Celiac.com 05/04/2017 - Japan's ANA airline is catching some public relations heat this week after reports that a man flying from Tokyo to Australia received a banana instead of the gluten-free meal that he booked in advance.
Numerous media have reported Mr. Pavelka's plights in glaring terms, such as the Independent's alarming headline: Man Given Banana as Gluten-free "Meal"Â on Nine hour Flight, with the equally sensational sidebar: Londoner flying from Tokyo to Sydney was handed a banana as the gluten-free inflight "meal." However, a closer reading shows those claims to be pretty misleading.
The fact is that Mr. Pavelka did receive his specially-ordered gluten-free meal at dinner, shortly after departure. The banana was part of the breakfast meal, the second meal service for the flight, which is where the trouble began for Mr Pavelka, who said he was "expecting something more substantial."Â
"All other passengers were served full breakfast meal consisting of eggs, sausage, mushrooms, bread, and yogurt,"Â Pavelka told the Standard, while all he received was a single banana,"Â which though "definitely gluten free…did not keep me full for very long."Â
So, let's add this all up. On a nine-hour flight, Mr. Pavelka received his special gluten-free meal for dinner, and then about 5 hours later, about 2 hours or so before landing, he received a banana in lieu of a full breakfast? But he wanted more? And this is a new story?
In the account given by the Standard, Mr. Pavelka's first words to the flight attendant were "is this some kind of joke?"Â Not exactly diplomatic language. Nor, by the Standard's account did Mr. Pavelka ask for anything more, such as a yogurt, or additional fruit?
Clearly Mr. Pavelka received less food at breakfast than the other passengers, but the food was gluten-free, as was his earlier dinner. It's entirely reasonable for Mr. Pavelka to expect to be treated like the other passengers, and to receive more for breakfast.
However, without more detail, it's hard to know exactly what ANA offered at the time of booking, or whether there was some kind of mix-up with the caterers who provide meals, including specialty meals, to ANA. Do we know for sure that ANA actually offered a full gluten-free breakfast on that flight? Or that Mr. Pavelka was promised one? That said, both Mr. Pavelka and the newspapers covering the story owe it to the public to be more clear and less sensational about the actual facts. Expecting two gluten-free meals, and receiving one gluten-free meal and a banana is a very different story than just receiving a banana.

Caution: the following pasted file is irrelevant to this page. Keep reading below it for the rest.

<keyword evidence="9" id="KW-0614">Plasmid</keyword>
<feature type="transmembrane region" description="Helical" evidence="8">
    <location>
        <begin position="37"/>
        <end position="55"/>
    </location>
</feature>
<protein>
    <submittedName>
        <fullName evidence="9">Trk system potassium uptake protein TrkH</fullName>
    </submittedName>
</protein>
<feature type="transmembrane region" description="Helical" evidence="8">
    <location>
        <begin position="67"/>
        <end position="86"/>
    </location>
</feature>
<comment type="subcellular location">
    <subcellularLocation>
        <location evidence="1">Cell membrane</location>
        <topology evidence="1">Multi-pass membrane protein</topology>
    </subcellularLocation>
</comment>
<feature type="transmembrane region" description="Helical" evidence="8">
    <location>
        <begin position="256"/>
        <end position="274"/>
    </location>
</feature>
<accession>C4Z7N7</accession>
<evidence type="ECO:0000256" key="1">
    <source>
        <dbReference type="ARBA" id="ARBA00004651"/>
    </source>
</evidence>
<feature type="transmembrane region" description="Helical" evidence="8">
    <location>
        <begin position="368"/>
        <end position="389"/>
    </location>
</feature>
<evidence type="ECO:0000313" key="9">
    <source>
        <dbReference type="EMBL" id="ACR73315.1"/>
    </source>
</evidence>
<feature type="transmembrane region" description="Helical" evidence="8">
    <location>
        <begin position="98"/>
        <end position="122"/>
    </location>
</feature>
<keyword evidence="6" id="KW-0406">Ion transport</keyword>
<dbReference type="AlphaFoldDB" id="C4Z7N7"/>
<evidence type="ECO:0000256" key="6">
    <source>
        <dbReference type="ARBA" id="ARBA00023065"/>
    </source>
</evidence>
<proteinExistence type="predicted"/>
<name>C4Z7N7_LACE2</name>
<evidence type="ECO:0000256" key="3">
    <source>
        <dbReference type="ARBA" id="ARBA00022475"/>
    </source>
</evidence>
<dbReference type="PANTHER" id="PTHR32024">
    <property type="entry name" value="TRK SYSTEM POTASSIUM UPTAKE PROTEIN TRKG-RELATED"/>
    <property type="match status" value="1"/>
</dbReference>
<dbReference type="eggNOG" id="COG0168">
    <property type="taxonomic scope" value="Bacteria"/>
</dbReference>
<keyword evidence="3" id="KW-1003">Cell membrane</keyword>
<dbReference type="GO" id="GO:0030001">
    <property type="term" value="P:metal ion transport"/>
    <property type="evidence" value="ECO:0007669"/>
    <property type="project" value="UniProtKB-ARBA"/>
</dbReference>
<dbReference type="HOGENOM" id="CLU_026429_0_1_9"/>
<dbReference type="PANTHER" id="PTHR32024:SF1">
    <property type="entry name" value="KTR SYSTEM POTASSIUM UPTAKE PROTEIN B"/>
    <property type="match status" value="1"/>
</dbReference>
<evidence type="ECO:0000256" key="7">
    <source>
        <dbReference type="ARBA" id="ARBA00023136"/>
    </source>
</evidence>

Reports that the banana was the only gluten-free food ANA provided Mr. Pavelka for the entire nine-hour flight are simply wrong. ANA in fact provided Mr. Pavelka with a gluten-free dinner. The Standard managed to bury that important detail in paragraph ten of an eighteen paragraph article, while the Independent slipped it into paragraph seven of a thirteen paragraph article. Both papers carefully avoid mentioning the fact that the dinner was gluten-free.
The paragraph in the Standard reads: "Although he had been given a larger meal the previous evening when his flight left, Mr Pavelka said he was expecting something more substantial for breakfast."Â
Yet, somehow, the Standard published the story under the fact-mashed title, "Londoner who ordered gluten free meal on nine-hour flight is given a single banana to eat with knife and fork."
Both the newspapers and Mr. Pavelka seem focused on spinning a story that the banana was the only food ANA provided Mr. Pavelka during the flight, which was simply not the case.
Such obfuscation, presumably in search of readership, does little to provide clarity on the actual details, and much to cause doubt and confusion about what are actually fairly simple, if inconvenient, facts to a fairly mundane, and not-altogether newsworthy, story.
If Mr. Pavelka received only a banana for his nine-hour flight, that would truly be an outrage. If he received a gluten-free meal, plus a banana, that would be an inconvenience. The story was presented as an outrage, when the facts indicated it was clearly more of an inconvenience.
This article was revised for clarity by the author on 5/10/2017.